I see you
child of a Jamaican immigrant
because I am one half that too.*
I understand the pressure
and the power
I get the humor
and the struggle
what it means not to comprehend
when someone says “can’t”
These are not words in your vocabulary
because among the many gifts… music, rhythm, sun, ocean, passion…
that were poured into your ear
in the honeyed lilt
of your parent’s native tongue, Doubt
was never among them.
You received your gifts…
with grace and faith
but not so much that you can’t look at yourself
even today in wild unbridled vanquishing triumph
…laugh, at the child of a Jamaican immigrant
in the mirror
who will always believe they can do better
Should do better
Must try to do better
and will always believe they can take the world along
For the ride.
*My father, Dr. Charles A. Dyer was born in St Ann’s Bay, Jamaica in 1936
Thomas L. Friedman wrote a piece for the New York Times yesterday that was part of a collection of opinions titled “What Have We Lost.” Friedman’s entry is called “Trump Has Made the Whole World Darker“. It is appropriately dystopian and bleak and references China and Russia and loss. But for me the title is also weirdly ironic because if Trump made the world darker, that darkness didn’t touch the New York Times. Out of 15 writers, this piece includes no women of color (to my knowledge, although there is a small sprinkling of men.)
Like Friedman, there are a lot of people forecasting catastrophic situations on and after Tuesday’s vote. Businesses are boarding up, police are going on high alert. People are planning rallies and vigils.
And I’m not.
Whenever the votes are finally counted and someone is declared the winner of the presidential race, the morning after that, I will wake up, walk my dog, have my breakfast, start my day and I will STILL be a black man in America. I will still be the most vulnerable and visible in the white organizations I interact with both by my choice and against my will. What is more, even having voted for Biden/Harris, I will still not have voted for a real systemic change because systemic change will not happen through the ballot box.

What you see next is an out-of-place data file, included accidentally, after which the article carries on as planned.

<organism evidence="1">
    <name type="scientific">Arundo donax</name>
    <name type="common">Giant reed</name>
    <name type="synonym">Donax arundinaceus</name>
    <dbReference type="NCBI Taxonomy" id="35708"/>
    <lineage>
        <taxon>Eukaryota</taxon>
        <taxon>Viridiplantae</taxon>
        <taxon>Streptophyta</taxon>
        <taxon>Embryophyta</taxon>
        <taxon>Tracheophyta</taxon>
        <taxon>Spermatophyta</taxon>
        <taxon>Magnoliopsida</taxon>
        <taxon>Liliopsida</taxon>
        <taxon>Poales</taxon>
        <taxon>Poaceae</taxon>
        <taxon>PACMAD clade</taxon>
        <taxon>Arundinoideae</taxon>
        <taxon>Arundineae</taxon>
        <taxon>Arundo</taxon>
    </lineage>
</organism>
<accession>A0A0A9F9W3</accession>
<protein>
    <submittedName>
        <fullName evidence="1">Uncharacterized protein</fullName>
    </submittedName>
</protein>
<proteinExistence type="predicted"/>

Systemic change will happen when we figure out how to build a completely new system. This can’t be fixed piecemeal. It can’t be retrofit. The reparations that black people need will only come in the form of a new Constitution that doesn’t make apologies for racism and isn’t based on it; includes women from the beginning; and recognizes universal humanity as well as the sovereignty of the First People. And I know we aren’t there yet.
Freidman and others claim that this election is a referendum on America. It is not. It is a referendum on how people experience America, if they get to experience it at all. Welcome to a sliver of the black American experience folks. As Jamelle Bouie says in his contribution to the New York Times piece, “Trump is not an aberration.” There are a whole bunch of people who get to enjoy this same sick feeling, not just on the occasion of a quadrennial election that involves a racist demagogue, but every day. When they apply for a job. When they move to a new neighborhood. When they use a dating app. And even when they are walking their dog like I was when some random white woman screamed at me in pure, vein popping rage and hatred (safely from afar of course) “ALL LIVES MATTER!”
I’m not apathetic. I’m not numb. I’m not in denial. I don’t need pity, or concern or even solidarity. This stuff doesn’t phase me. I can tell you though, that if the New York Times had some black women (and others) contributing to its opinions, my perspective on the business as usual of America might be more commonplace. No, I don’t need anything at all in preparation for this election. I’m part of the population that has to live every day with an escape plan, an asset map, a counter terrorism strategy and a defense mechanism in my back pocket ready to go at all times.